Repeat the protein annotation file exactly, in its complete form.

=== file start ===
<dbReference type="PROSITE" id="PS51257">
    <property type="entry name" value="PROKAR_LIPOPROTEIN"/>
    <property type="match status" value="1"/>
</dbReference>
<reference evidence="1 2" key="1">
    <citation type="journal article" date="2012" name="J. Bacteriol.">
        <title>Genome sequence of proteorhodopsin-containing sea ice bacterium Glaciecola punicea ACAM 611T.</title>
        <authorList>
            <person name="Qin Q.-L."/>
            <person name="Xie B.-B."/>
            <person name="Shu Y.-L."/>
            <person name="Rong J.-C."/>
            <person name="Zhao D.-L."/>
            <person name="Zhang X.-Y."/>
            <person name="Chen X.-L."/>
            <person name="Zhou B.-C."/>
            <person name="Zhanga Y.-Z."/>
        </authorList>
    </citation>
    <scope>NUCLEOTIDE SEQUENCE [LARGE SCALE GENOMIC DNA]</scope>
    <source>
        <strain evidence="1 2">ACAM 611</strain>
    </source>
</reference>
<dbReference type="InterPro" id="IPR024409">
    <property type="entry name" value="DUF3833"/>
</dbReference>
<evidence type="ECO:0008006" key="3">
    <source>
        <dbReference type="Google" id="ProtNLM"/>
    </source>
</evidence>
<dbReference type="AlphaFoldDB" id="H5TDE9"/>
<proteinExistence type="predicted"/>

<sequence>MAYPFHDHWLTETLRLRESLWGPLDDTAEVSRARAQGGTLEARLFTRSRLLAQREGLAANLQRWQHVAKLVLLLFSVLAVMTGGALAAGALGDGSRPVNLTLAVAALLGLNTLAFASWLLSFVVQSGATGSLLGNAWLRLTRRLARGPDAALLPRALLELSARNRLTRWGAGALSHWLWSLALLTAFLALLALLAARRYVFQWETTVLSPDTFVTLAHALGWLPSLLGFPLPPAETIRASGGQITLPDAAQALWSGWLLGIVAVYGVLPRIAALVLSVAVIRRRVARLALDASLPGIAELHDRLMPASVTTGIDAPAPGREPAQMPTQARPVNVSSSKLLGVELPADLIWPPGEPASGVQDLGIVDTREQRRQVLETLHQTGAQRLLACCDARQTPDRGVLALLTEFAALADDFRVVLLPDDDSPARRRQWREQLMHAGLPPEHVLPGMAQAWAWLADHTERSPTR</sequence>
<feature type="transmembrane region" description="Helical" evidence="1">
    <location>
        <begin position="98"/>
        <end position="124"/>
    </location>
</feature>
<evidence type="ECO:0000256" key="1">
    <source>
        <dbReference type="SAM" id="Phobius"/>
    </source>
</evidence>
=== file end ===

<dbReference type="PROSITE" id="PS51257">
    <property type="entry name" value="PROKAR_LIPOPROTEIN"/>
    <property type="match status" value="1"/>
</dbReference>
<reference evidence="1 2" key="1">
    <citation type="journal article" date="2012" name="J. Bacteriol.">
        <title>Genome sequence of proteorhodopsin-containing sea ice bacterium Glaciecola punicea ACAM 611T.</title>
        <authorList>
            <person name="Qin Q.-L."/>
            <person name="Xie B.-B."/>
            <person name="Shu Y.-L."/>
            <person name="Rong J.-C."/>
            <person name="Zhao D.-L."/>
            <person name="Zhang X.-Y."/>
            <person name="Chen X.-L."/>
            <person name="Zhou B.-C."/>
            <person name="Zhanga Y.-Z."/>
        </authorList>
    </citation>
    <scope>NUCLEOTIDE SEQUENCE [LARGE SCALE GENOMIC DNA]</scope>
    <source>
        <strain evidence="1 2">ACAM 611</strain>
    </source>
</reference>
<dbReference type="InterPro" id="IPR024409">
    <property type="entry name" value="DUF3833"/>
</dbReference>
<evidence type="ECO:0008006" key="3">
    <source>
        <dbReference type="Google" id="ProtNLM"/>
    </source>
</evidence>
<dbReference type="AlphaFoldDB" id="H5TDE9"/>
<proteinExistence type="predicted"/>

<sequence>MAYPFHDHWLTETLRLRESLWGPLDDTAEVSRARAQGGTLEARLFTRSRLLAQREGLAANLQRWQHVAKLVLLLFSVLAVMTGGALAAGALGDGSRPVNLTLAVAALLGLNTLAFASWLLSFVVQSGATGSLLGNAWLRLTRRLARGPDAALLPRALLELSARNRLTRWGAGALSHWLWSLALLTAFLALLALLAARRYVFQWETTVLSPDTFVTLAHALGWLPSLLGFPLPPAETIRASGGQITLPDAAQALWSGWLLGIVAVYGVLPRIAALVLSVAVIRRRVARLALDASLPGIAELHDRLMPASVTTGIDAPAPGREPAQMPTQARPVNVSSSKLLGVELPADLIWPPGEPASGVQDLGIVDTREQRRQVLETLHQTGAQRLLACCDARQTPDRGVLALLTEFAALADDFRVVLLPDDDSPARRRQWREQLMHAGLPPEHVLPGMAQAWAWLADHTERSPTR</sequence>
<feature type="transmembrane region" description="Helical" evidence="1">
    <location>
        <begin position="98"/>
        <end position="124"/>
    </location>
</feature>
<evidence type="ECO:0000256" key="1">
    <source>
        <dbReference type="SAM" id="Phobius"/>
    </source>
</evidence>